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pp. 155-184

In The Sexual Life of Savages in Northwestern Melanesia (1929) Bronislaw Malinowski derides 19th-century sensationalism concerning primitive sexuality and emphasizes the stable marital relations that succeed youthful promiscuity among Trobrianders.1 His work appealed greatly to Havelock Ellis and Bertrand Russell, who...

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7. Margaret Mead, the Future of Language, and Lost Opportunities

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pp. 185-215

The regime of professional authorities on sexuality, as Foucault understood it, had the effect of constructing sexuality so that incidents that might otherwise be defined as isolated fantasies, sensations, or behaviors were deployed to fit those who experienced them into reified categories. These included the heterosexual...

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8. The "Silence"

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pp. 216-276

At the beginning of a discussion of sexuality in Tikopia that, all told, occupies nearly a quarter of a lengthy book, Sir Raymond Firth commented on the history and the prospects for the anthropological study of sexuality. His remarks about the paucity of monographs until the late 1920s must be taken in context. He...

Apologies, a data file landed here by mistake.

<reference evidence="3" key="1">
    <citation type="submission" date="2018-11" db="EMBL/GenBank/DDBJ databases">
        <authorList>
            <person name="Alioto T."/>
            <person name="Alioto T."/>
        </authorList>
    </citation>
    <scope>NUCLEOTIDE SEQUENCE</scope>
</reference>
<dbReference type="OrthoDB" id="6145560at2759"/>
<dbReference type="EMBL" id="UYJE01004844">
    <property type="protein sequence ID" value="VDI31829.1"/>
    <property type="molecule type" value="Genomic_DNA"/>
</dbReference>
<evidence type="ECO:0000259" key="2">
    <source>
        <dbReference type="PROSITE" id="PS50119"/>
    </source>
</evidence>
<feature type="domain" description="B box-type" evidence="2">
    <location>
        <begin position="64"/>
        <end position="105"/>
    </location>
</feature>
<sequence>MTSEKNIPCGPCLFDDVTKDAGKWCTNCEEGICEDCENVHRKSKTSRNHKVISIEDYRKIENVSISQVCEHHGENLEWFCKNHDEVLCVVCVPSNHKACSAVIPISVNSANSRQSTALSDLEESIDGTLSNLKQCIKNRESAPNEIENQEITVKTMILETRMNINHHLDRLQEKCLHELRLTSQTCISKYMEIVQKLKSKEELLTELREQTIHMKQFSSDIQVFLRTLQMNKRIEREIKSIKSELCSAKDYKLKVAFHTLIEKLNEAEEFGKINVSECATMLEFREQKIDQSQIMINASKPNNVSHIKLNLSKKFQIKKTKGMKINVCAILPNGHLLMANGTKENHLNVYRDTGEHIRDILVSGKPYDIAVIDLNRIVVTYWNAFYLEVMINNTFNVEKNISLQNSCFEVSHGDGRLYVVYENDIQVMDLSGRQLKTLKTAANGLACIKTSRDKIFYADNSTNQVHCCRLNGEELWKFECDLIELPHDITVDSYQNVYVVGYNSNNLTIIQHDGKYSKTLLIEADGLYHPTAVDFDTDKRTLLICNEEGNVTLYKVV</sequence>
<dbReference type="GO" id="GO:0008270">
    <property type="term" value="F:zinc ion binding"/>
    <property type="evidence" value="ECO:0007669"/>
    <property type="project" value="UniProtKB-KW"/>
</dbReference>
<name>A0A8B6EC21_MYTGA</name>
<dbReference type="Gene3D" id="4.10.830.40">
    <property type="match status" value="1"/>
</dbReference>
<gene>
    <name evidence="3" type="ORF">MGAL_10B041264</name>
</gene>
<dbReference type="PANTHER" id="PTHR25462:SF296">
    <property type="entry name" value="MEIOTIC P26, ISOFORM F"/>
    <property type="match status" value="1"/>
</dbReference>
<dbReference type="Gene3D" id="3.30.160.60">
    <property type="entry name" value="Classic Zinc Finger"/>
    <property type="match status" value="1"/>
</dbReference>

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9. Sex in Contemporary Anthropology

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pp. 277-323

Since the 1970s sexuality has reemerged as a focus of anthropological theorizing, leading to the widespread perception that anthropology has, in fact, "rediscovered sex." In anthropology, as in the wider intellectual culture, the notion of "sex," along with the related category "gender," has been subject to scrutiny and redefinition...

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Conclusions and Unfinished Business

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pp. 324-332

In the introduction to this book we remarked that a mere absence of knowledge did not suffice to prevent scholars and "experts" in Western countries from forming strong opinions about non-Western forms of sexuality. Sex as an issue was always laden with a lot of baggage. Our extensive review of literature covering more than...

Notes

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pp. 333-348

References Cited

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pp. 349-384

Index

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pp. 385-419


E-ISBN-13: 9780803204379
E-ISBN-10: 080320437X

Page Count: 420
Illustrations: Illus.
Publication Year: 2004

Series Title: Critical Studies in the History of Anthropology
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OCLC Number: 56620819